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    ABSTRACT: The manipulation of the enteric microbiota with specific prebiotics and probiotics, has been shown to reduce the host’s inflammatory response, alter brain chemistry, and modulate anxiety behavior in both rodents and humans. However, the neuro-immune and behavioural effects of prebiotics on sickness behavior have not been explored. Here, adult male CD1 mice were fed with a specific mix of non-digestible galacto-oligosaccharides (Bimuno®, BGOS) for 3 weeks, before receiving a single injection of lipopolysaccharide (LPS), which induces sickness behaviour and anxiety. Locomotor and marble burying activities were assessed 4 hrs after LPS injection, and after 24 hrs, anxiety in the light-dark box was assessed. Cytokines expression, and key components of the serotonergic (5-Hydroxytryptamine, 5-HT) and glutamatergic system were evaluated in the frontal cortex to determine the impact of BGOS administration at a molecular level. BGOS-fed mice were less anxious in the light-dark box compared to controls, 24 hrs after the LPS injection. Elevated cortical IL-1 concentrations in control mice 28 hrs after LPS, was not observed in BGOS-fed animals. This significant BGOS x LPS interaction was also observed for 5HT2A receptors, but not for 5HT1A receptors, 5HT, 5HIAA, NMDA receptor subunits, or other cytokines. The intake of BGOS did not influence LPS-mediated reductions in marble burying behavior, and its effect on locomotor activity was equivocal. Together, our data show that the prebiotic BGOS hads an anxiolytic effect, which may be related to the modulation of cortical IL-1 and 5-HT2A receptor expression. Our data suggest a potential role for prebiotics in the treatment of neuropsychiatric disorders where anxiety and neuroinflammation are prominent clinical features.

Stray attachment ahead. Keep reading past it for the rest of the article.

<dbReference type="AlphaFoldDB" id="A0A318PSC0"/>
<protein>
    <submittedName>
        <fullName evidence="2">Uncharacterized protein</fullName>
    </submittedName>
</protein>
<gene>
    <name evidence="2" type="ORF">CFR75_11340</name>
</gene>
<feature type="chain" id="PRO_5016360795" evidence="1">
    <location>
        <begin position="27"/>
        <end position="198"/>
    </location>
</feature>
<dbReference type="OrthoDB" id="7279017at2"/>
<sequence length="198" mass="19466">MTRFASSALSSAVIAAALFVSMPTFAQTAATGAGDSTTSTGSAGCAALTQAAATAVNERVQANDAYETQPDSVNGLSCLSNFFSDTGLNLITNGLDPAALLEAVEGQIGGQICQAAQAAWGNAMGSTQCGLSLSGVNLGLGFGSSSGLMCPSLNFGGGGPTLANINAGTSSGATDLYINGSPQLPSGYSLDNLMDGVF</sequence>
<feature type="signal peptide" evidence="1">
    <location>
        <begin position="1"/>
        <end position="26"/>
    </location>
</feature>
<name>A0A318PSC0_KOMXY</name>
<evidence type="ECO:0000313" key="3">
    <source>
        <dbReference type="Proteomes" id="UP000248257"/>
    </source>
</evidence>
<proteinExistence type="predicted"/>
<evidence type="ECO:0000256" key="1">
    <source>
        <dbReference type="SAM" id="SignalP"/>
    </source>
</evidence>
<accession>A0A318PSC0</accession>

Brain Behavior and Immunity 10/2015; DOI:10.1016/j.bbi.2015.10.007 · 5.89 Impact Factor
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    • "In recent years, crosskingdom investigations have garnered attention, especially on the symbiotic bacteria in animals. The intestinal microbiota can play crucial roles in digestion, nutrition, and immune response of the animal hosts including human (Harris 1993; Turnbaugh et al. 2006; Renz et al. 2011) or during development , such as of the mammalian brain (Diaz Heijtz et al. 2011) and vertebrate gastrointestinal tract (Bouskra et al. 2008). In a recent study, Moran and Yun (2015) found that the pea aphid Acyrthosiphon pisum with the bacterium Buchnera increased in heat tolerance, demonstrating that the symbiont genotype can also affect the host ecology and, thus, its evolutionary history. "
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    ABSTRACT: During evolution of animals, their co-evolution with bacteria has generally been ignored. Recent studies have provided evidences that the symbiotic bacteria in the animal gut can either be essential or contributing to the plasticity of the host. The Crustacea includes crab, crayfish, lobster, and shrimp and represents the second largest subphylum on the planet. Although there are already studies investigating the intestinal bacterial communities in crustaceans, none of them has examined the microbiota in different parts of the digestive system during the gonad development of the host. Here, we utilized a new shrimp model Neocaridina denticulata and sequenced the 16S rRNA using the Ion Torrent platform to survey the bacterial populations colonizing the hepatopancreas, foregut, and intestine, including midgut and hindgut, of the early, mid, and late ovarian maturation stages of the shrimp. The predominant bacteria phylum was found to be Proteobacteria, with more than 80 % reads from the gut flora at the early gonad development belonged to a Coxiella-type bacterium. Distinct bacterial communities can be detected between the hepatopancreas and gut, although no significant difference could be revealed between the different regions of the gut investigated. Surprisingly, during the gonad development, bacterial diversity changed rapidly in the gut but not the hepatopancreas. This study provides the first evidence that microbiota modified differentially in specific regions of the digestive tract during gonadal development of crustaceans.
    Marine Biotechnology 08/2015; DOI:10.1007/s10126-015-9662-8 · 3.27 Impact Factor